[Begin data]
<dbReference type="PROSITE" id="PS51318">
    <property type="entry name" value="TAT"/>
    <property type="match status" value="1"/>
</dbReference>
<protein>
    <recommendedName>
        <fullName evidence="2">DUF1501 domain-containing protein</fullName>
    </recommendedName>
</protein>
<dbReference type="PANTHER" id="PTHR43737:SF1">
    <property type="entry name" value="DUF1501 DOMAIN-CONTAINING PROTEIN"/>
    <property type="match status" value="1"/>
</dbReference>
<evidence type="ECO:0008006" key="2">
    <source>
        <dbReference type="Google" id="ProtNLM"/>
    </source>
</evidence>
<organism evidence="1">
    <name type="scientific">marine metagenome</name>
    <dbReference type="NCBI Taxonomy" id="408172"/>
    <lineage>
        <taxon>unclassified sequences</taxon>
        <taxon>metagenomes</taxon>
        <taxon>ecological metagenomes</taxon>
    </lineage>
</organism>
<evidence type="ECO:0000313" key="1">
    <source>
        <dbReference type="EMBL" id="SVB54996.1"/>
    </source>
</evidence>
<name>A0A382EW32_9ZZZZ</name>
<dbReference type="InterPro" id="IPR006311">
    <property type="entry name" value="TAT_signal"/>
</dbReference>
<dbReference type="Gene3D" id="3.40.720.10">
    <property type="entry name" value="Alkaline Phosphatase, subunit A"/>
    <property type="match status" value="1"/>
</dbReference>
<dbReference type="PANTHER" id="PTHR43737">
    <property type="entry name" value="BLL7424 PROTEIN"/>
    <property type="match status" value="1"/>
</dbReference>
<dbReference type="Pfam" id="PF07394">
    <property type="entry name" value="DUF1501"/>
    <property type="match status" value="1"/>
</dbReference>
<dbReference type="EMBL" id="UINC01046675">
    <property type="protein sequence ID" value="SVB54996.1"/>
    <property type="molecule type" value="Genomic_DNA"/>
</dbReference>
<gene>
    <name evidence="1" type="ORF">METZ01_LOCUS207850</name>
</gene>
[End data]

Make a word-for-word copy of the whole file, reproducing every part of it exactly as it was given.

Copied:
<dbReference type="PROSITE" id="PS51318">
    <property type="entry name" value="TAT"/>
    <property type="match status" value="1"/>
</dbReference>
<protein>
    <recommendedName>
        <fullName evidence="2">DUF1501 domain-containing protein</fullName>
    </recommendedName>
</protein>
<dbReference type="PANTHER" id="PTHR43737:SF1">
    <property type="entry name" value="DUF1501 DOMAIN-CONTAINING PROTEIN"/>
    <property type="match status" value="1"/>
</dbReference>
<evidence type="ECO:0008006" key="2">
    <source>
        <dbReference type="Google" id="ProtNLM"/>
    </source>
</evidence>
<organism evidence="1">
    <name type="scientific">marine metagenome</name>
    <dbReference type="NCBI Taxonomy" id="408172"/>
    <lineage>
        <taxon>unclassified sequences</taxon>
        <taxon>metagenomes</taxon>
        <taxon>ecological metagenomes</taxon>
    </lineage>
</organism>
<evidence type="ECO:0000313" key="1">
    <source>
        <dbReference type="EMBL" id="SVB54996.1"/>
    </source>
</evidence>
<name>A0A382EW32_9ZZZZ</name>
<dbReference type="InterPro" id="IPR006311">
    <property type="entry name" value="TAT_signal"/>
</dbReference>
<dbReference type="Gene3D" id="3.40.720.10">
    <property type="entry name" value="Alkaline Phosphatase, subunit A"/>
    <property type="match status" value="1"/>
</dbReference>
<dbReference type="PANTHER" id="PTHR43737">
    <property type="entry name" value="BLL7424 PROTEIN"/>
    <property type="match status" value="1"/>
</dbReference>
<dbReference type="Pfam" id="PF07394">
    <property type="entry name" value="DUF1501"/>
    <property type="match status" value="1"/>
</dbReference>
<dbReference type="EMBL" id="UINC01046675">
    <property type="protein sequence ID" value="SVB54996.1"/>
    <property type="molecule type" value="Genomic_DNA"/>
</dbReference>
<gene>
    <name evidence="1" type="ORF">METZ01_LOCUS207850</name>
</gene>